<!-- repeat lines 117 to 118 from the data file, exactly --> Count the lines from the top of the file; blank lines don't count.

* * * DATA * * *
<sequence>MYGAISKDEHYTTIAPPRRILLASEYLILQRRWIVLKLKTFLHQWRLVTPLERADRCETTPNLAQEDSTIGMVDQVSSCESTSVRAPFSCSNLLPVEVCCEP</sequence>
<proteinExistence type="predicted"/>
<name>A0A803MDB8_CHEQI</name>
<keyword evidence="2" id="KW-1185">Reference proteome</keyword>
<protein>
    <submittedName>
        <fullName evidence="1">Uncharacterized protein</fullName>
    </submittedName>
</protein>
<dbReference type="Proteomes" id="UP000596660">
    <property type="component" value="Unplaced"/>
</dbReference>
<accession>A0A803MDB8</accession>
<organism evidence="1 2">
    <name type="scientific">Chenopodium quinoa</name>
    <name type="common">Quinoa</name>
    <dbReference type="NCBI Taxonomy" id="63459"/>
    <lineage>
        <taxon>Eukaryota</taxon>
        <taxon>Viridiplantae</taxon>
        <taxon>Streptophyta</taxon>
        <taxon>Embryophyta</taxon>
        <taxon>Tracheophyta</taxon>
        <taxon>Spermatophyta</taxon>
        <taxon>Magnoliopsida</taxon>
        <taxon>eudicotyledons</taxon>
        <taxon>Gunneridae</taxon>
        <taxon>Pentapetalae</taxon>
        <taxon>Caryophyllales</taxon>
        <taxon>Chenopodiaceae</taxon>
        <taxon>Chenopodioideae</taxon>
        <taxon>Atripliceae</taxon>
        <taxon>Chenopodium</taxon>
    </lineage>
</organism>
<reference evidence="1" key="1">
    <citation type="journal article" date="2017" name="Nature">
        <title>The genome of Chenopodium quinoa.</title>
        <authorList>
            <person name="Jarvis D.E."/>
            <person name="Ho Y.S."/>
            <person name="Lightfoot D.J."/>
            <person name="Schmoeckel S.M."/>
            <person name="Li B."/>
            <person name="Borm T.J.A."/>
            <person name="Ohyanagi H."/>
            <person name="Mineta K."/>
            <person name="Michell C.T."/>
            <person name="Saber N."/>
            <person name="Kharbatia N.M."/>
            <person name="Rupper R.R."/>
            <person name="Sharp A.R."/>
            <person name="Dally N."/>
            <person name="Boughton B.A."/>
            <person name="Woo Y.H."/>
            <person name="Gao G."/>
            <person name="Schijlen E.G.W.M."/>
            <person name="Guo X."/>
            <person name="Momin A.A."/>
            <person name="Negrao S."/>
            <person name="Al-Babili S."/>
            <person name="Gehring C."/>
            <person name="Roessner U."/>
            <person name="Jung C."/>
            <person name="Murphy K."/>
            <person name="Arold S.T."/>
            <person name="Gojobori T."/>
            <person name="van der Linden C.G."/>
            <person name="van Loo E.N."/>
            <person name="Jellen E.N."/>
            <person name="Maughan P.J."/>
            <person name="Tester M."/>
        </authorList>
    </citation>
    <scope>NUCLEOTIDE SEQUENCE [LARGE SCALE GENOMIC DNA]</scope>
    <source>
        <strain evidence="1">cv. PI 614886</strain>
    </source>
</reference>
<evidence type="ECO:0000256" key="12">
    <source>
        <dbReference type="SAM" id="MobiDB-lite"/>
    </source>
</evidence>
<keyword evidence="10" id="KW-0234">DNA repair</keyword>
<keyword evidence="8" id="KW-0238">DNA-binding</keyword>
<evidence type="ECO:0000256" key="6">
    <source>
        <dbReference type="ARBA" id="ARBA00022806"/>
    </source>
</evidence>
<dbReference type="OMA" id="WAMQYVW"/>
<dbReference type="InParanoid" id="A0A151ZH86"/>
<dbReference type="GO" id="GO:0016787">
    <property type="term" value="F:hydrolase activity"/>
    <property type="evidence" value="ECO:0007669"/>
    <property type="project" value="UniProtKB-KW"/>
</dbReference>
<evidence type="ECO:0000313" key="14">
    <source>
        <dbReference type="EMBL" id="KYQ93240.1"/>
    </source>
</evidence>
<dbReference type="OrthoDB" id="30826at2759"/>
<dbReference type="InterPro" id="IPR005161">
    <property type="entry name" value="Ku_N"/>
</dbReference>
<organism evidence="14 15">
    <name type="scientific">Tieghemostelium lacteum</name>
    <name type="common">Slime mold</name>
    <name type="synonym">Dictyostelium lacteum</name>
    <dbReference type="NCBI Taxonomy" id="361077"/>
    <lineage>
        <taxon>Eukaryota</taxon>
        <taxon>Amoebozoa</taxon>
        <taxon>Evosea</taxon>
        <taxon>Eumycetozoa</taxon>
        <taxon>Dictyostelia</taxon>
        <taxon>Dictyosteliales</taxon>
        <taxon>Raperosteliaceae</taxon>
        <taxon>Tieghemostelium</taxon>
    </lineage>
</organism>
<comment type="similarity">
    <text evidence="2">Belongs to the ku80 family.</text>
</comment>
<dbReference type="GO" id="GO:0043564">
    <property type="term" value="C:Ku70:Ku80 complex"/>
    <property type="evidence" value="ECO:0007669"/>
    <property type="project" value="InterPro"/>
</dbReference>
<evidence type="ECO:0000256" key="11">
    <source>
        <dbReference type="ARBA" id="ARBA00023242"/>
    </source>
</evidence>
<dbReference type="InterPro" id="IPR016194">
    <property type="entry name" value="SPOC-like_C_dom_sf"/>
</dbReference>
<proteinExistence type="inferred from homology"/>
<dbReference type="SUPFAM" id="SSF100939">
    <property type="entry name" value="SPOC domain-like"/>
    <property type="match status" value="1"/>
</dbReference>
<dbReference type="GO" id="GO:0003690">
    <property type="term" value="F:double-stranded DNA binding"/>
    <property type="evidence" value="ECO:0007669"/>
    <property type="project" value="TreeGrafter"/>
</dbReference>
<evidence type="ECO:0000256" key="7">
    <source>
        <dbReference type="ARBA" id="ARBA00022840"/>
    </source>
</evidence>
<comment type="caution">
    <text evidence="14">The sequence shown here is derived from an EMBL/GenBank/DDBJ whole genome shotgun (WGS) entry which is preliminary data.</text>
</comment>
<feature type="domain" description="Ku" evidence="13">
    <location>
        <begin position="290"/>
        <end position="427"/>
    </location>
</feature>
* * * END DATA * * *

        <taxon>Eumycetozoa</taxon>
        <taxon>Dictyostelia</taxon>